Thursday, March 8, 2007

Ghost World

I haven't blogged much about this because it's such a personal issue (as if breastfeeding isn't?). That said, I kind of feel like I need to mention this, even though I feel much better today.

Beginning at about four weeks post partum, I started having some serious emotional issues. Emotional as in I couldn't stop crying and felt crazed. I felt as if my world were caving in. The baby was fine. He was great. A sweet and gentle little soul who was, and still is, really, easy breezy. We had no trouble with sibling issues, although Brendan did suffer a stomach virus the second or third week of Beckett's life.

Eventually, when I had my melt down and ended up so sick a few weeks ago, my doctor prescribed an anti-anxiety medicine. It seems to be working or did. However the last several days I've been very emotional again. Yesterday, I felt as if my body were an empty shell and I (my soul or being) was floating outside of it, watching all that was going on, but not really feeling anything at times. When I did feel as if I were present, all I could do was cry. I was also very anxious and stressed out. Brendan wanted to climb on me while I was working on my computer and I had to tell him to get off of me because having anyone touch me made me feel like crawling out of my skin.

I know that when a baby is weaning your hormones can get out of whack again. I wonder if Beckett's little nursing strike initiated that process.

Speaking of which, we saw his pediatrician yesterday. She is one of the leading breastfeeding advocates in our area (won't give out formula samples or coupons, etc.) and she thinks it's time for me to give it up. She told me that she thinks I need to stop for my own sanity, that the hormonal changes caused by breastfeeding are not good for me and that I just need to make the decision to wean and get through the difficult emotional phase that accompanies it.

I don't know how I feel about that. Maybe that's why I feel so empty.


A. said...

If you want to keep breastfeeding, you can do it. It seems to me that breastfeeding is/was "feeding" you emotionally (as well it should at this stage), too, in addition to nourishing Beckett. Obviously you can wean, and it sounds like your pediatrician will get you through that process. And that is nice to know that she will be with you through it. But sometimes one of the things that actually helps post-partum women through those emotional first months (heck, even up through the first year) is to nurse. Being able to nurse one's baby, especially when other things are going well or right with one's body can be extremely comforting, too. And it can help combat post-partum mood swings because it is a constant (lord knows it is a constant, as those babies seem to always want to eat!), and you can see the fruits of your labors as your baby grows and thrives. I hate to think that a pediatrician would encourage you to wean, especially before 6 months. However, only you are inside your head and only you know how much mental strain you are under. Sane and happy mommies make for happy babies. What makes you happy? Continuing to nurse? Stopping nursing? Only you can answer that. Whichever you choose, you can find support and help with whatever direction you go.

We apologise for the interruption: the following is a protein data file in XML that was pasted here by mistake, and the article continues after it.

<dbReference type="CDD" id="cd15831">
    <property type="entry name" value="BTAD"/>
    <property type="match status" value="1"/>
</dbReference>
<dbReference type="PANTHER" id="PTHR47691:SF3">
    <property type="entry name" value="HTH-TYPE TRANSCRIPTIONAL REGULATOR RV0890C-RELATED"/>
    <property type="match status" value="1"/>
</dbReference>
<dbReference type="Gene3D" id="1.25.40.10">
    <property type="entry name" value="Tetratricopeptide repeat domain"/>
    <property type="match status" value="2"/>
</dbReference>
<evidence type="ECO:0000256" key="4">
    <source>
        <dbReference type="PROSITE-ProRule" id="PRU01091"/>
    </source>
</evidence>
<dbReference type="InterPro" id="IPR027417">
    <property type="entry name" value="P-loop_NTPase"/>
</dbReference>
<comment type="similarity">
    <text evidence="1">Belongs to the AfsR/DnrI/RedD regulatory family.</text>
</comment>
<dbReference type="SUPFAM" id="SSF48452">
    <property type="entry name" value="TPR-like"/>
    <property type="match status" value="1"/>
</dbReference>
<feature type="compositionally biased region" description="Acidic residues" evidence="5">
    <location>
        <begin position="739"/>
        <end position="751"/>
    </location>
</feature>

A. said...

one other thought, prompted by your doctor's comment about the difficult emotional phase of weaning. weaning is only a difficult and negative emotional experience if you do it before you and/or the baby is ready. weaning can be a positive and happy emotional experience if you do it when you and your child want to. sure, weaning can be melancholy or wistful, like when you watch your child walk into kindergarten for the first time, but you know that they are just growing up and moving to the next stage of things in life. but if you wean before you want to, you may wind up feeling rather empty and unfinished, which can actually add to a feeling of post-partum sadness. whatever you do, make sure you are at peace with it. I'm a little bit worried about you; in an "I really do care about you" way.

Keziah said...

I only ever deal with adults in the hospital and am not yet a mother so I can't offer any advice, just my prayers during a very difficult time.

I'm visiting today through the Blog Party but I look forward to reading more in the future.